Hey Jude - The Beatles

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"Hey Jude" - The Beatles (1968)

Recorded in July 1968, Lennon said “Hey Jude” was “one of Paul’s masterpieces.”

When he first heard it Lennon took it very personally and thought it was about him. In 1980, he said the song was written about his son Julian- although he still believed it was about him and Yoko. He remarked:

He is saying, ‘Hey, Jude’ --- Hey John, Subconsciously, he was saying, ‘Go ahead, leave me.’ His conscience didn’t want me to go ahead. The angel in him was saying ‘Bless you.’ The devil in him didn’t like it at all, because didn’t want to lose his partner.”

McCartney said “Hey Jude” was directed at himself as he believed the end of the Beatles would mean him having to forge ahead with new band mates.

During the recording of the track he told George not to play guitar as he wanted to do echo riffs after the vocal phrases. He admitted that it was like an insult telling Harrison not to play, but added:

"That’s how we did a lot of our stuff.”

He brings up a story during the recording of the song where Ringo went to the bathroom and he hadn’t noticed he was gone as the drum booth wasn’t far from the toilet. As the drums don’t come in until late in the song he felt (saw) Ringo tiptoeing past him, trying to get back to his drums.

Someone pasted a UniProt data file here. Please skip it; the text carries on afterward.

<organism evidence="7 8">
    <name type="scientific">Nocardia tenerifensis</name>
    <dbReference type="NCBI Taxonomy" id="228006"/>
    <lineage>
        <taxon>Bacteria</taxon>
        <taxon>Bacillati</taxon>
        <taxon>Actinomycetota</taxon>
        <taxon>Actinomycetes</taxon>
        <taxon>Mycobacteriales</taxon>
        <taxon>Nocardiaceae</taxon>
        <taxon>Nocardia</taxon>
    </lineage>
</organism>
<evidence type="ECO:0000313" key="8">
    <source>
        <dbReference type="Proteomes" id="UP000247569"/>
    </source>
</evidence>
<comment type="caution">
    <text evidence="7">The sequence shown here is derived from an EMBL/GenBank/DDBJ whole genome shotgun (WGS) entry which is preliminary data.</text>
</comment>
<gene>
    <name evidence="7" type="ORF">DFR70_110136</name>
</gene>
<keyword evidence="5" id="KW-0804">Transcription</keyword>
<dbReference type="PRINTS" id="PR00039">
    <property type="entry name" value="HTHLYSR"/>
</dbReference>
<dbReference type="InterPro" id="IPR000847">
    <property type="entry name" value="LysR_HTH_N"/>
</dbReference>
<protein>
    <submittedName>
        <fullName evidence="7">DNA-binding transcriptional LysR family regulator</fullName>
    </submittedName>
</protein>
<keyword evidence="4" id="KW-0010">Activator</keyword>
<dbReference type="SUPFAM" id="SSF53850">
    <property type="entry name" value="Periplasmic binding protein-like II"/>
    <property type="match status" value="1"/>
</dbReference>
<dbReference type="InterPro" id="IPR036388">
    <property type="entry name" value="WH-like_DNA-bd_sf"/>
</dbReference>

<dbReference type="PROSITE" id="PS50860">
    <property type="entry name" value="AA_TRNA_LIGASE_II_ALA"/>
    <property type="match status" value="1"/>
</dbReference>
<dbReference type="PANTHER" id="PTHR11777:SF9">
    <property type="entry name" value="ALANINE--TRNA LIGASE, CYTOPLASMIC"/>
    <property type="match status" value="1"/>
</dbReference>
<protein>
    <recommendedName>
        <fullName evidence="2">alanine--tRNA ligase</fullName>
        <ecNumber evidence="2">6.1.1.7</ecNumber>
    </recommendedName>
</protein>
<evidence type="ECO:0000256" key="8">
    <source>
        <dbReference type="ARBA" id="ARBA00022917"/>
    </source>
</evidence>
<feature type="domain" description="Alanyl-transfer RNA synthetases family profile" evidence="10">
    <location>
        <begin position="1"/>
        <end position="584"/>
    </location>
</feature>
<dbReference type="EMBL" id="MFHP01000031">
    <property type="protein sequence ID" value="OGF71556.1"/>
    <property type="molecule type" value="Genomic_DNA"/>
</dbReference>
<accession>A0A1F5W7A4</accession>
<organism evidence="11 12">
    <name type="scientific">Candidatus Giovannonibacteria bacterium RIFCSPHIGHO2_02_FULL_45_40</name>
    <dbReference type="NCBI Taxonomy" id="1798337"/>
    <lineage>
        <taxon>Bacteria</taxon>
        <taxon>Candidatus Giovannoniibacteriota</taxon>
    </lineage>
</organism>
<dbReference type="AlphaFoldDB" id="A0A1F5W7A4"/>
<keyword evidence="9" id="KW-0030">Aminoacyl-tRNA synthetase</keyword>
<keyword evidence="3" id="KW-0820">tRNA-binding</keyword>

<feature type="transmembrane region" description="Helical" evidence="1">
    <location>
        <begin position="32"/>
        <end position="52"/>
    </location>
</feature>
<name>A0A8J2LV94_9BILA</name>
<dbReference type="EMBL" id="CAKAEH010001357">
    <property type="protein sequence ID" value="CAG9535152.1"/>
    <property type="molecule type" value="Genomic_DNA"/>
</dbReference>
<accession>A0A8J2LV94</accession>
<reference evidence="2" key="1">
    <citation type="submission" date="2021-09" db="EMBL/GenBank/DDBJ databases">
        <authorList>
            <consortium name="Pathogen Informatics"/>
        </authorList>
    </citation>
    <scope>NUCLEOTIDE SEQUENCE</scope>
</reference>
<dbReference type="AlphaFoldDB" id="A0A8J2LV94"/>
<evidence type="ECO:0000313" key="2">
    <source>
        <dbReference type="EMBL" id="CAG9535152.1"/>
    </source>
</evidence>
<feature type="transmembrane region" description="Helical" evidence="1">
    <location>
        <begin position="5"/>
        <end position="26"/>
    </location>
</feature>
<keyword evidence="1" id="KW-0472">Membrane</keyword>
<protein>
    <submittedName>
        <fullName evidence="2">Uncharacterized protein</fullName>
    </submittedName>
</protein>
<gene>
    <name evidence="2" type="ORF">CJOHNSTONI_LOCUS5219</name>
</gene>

McCartney remembers:

“Just as he got back to his drums, boom boom boom, his timing was absolutely impeccable.”

Says Beatles scholar Ken Womack:

Paul’s vocal performance gestures towards the sublime. John and George’s harmony vocals are equally superb—particularly Lennon’s doubling of McCartney’s lead vocal during the final verse.”

Adds musicologist Tim Riley:

“The suppleness of Paul’s voice couldn’t be sweeter as he caresses the words, soaring though the contours of a line as if in free flight, hugging its curves and gliding on its plateaus. Like all great singers, he invites the listener into the song without conceit; the artistry lies in the seeming ease with which he greets us.”

The song was number one for nine weeks and sold eight million copies in just over two months. Despite eight-track recording being commonplace in the US and widely since the late 50s-early 60s- "Hey Jude" was the first Beatle song recorded using eight track recording technology. The mystery as to why Abbey Road studios were so far behind what was being used in the US at the same time has never been explained.

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